Health impact of mycotoxins in the home and workplace: an overview.
Biodeterioration research 2: general biodeterioration, degradation, mycotoxins, biotoxins and wood decay, proceedings of the Second Meeting of the Pan American Biodeterioration Society, July 28-31, 1988, Washington, D.C. O'Rear CE, Llewellyn GC, eds. New York: Plenum Press, 1989 Jul; 2:201-215
The effects of pulmonary exposure to substances produced by fungi are discussed. Topics included: toxic volatile compounds of fungi, the occurrence of aflatoxin (1402682) in workplace aerosols, the occurrence of mycotoxins in fungal spores, the effects of mycotoxins in the lung, and the needs of future research. Fungi known to cause respiratory problems upon inhalation were reviewed along with the volatile agents they produce; many of the latter were associated with high 50% lethal doses but some had significant toxic effects. Data from studies on the effects of inhaled aflatoxin on humans demonstrated increased cancer rates in exposed individuals. Aflatoxin has been shown to be present in corn and peanut dust and highly toxic macrocyclic-trichothecenes have been found in the conidia of Stachybotrys-atra. Studies have shown that T-2 mycotoxin (21259201), patulin (149291), and penicillic-acid can inhibit protein and RNA synthesis and also phagocytosis in pulmonary alveolar macrophages. Exposure to 1000 parts per million aflatoxin has resulted in lung lesions in five of eight animals. The author concludes that inhalation exposure to fungi and fungal spores may represent an occupational health hazard for agricultural and other exposed workers.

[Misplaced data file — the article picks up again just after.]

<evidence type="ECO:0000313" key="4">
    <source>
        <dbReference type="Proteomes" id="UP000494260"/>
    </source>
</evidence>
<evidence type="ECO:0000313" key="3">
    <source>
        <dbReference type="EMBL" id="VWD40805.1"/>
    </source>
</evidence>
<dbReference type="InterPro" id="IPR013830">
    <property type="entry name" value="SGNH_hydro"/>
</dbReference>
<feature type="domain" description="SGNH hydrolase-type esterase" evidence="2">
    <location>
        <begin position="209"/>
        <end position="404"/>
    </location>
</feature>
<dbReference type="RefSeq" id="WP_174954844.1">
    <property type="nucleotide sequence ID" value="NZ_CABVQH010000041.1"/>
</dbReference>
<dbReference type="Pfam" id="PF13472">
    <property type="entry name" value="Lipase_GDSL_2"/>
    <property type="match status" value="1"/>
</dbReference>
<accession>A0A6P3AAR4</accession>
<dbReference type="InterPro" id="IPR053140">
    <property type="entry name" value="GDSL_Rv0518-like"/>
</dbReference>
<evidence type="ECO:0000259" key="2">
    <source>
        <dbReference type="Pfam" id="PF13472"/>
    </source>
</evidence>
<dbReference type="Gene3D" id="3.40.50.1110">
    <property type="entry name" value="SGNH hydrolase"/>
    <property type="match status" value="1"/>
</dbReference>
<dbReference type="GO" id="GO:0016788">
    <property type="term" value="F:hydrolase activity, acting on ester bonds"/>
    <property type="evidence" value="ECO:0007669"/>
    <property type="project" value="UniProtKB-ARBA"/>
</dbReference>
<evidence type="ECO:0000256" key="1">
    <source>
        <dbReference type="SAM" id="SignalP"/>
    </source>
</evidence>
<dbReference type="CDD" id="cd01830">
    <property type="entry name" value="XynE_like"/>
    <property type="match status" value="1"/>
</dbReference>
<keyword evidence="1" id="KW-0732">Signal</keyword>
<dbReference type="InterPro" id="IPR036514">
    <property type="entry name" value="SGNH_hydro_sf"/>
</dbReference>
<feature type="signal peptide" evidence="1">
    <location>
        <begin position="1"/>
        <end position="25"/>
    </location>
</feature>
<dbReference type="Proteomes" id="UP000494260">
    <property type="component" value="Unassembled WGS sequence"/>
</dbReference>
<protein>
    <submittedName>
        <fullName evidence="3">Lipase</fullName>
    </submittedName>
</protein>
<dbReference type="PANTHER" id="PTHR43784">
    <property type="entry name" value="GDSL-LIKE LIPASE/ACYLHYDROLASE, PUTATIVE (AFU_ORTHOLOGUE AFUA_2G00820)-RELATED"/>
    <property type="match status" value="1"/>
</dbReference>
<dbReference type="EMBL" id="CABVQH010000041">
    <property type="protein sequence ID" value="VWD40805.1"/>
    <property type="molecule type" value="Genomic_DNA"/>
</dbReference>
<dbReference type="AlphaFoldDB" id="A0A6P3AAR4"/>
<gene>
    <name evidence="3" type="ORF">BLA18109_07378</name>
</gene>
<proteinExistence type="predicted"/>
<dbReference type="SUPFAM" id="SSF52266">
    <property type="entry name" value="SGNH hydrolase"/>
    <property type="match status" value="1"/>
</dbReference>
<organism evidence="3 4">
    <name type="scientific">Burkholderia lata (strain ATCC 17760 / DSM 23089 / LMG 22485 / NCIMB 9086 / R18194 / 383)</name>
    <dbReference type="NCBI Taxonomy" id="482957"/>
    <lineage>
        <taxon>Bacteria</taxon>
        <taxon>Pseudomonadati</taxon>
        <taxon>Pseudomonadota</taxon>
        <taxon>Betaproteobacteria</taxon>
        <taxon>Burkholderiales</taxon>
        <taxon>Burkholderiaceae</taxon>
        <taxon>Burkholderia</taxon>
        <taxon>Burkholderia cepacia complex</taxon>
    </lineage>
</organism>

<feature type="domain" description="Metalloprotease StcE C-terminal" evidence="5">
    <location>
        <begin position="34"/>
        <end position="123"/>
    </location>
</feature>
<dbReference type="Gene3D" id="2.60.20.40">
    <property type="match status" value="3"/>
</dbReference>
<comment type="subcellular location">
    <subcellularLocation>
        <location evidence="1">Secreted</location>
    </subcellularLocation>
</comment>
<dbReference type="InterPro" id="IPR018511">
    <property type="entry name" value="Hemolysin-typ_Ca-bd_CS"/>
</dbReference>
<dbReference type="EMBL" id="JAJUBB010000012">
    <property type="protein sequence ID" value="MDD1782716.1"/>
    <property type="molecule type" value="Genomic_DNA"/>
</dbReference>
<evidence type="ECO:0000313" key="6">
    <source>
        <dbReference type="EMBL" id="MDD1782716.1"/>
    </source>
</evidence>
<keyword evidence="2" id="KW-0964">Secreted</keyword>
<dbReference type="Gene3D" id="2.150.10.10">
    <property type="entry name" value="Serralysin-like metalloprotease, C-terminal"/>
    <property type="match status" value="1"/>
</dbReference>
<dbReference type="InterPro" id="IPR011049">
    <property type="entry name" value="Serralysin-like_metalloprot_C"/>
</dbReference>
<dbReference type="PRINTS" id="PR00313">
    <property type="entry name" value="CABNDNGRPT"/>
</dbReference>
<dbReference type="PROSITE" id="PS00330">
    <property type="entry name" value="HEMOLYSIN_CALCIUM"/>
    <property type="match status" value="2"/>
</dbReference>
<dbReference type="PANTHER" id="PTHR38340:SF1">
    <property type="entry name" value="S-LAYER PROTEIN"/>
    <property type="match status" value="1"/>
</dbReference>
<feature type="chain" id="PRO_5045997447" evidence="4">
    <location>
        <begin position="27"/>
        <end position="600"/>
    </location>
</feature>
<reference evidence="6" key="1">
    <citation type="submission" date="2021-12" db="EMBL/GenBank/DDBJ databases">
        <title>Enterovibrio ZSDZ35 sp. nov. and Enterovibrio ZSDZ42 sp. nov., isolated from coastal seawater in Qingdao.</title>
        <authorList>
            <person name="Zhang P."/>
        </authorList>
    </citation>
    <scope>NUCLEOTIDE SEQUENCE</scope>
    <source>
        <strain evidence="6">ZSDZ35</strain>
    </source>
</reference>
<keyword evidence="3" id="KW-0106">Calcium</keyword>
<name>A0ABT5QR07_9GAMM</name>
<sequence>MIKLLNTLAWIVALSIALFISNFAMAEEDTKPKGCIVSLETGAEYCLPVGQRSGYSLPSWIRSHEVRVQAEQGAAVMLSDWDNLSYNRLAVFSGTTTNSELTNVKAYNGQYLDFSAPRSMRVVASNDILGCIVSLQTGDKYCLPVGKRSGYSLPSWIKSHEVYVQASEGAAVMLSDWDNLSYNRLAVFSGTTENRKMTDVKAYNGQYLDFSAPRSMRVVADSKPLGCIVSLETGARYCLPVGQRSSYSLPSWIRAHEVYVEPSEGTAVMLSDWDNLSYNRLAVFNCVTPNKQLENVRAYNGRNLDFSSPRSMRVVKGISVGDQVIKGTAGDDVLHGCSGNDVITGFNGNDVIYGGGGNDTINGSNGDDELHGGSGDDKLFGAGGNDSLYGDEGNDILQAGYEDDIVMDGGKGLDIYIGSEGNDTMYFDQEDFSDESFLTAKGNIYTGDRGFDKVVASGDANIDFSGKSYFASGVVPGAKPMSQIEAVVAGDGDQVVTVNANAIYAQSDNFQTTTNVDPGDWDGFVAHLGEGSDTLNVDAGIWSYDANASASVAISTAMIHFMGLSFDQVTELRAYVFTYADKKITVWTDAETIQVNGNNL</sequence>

Biodeterioration research 2: general biodeterioration, degradation, mycotoxins, biotoxins and wood decay, proceedings of the Second Meeting of the Pan American Biodeterioration Society, July 28-31, 1988, Washington, D.C.
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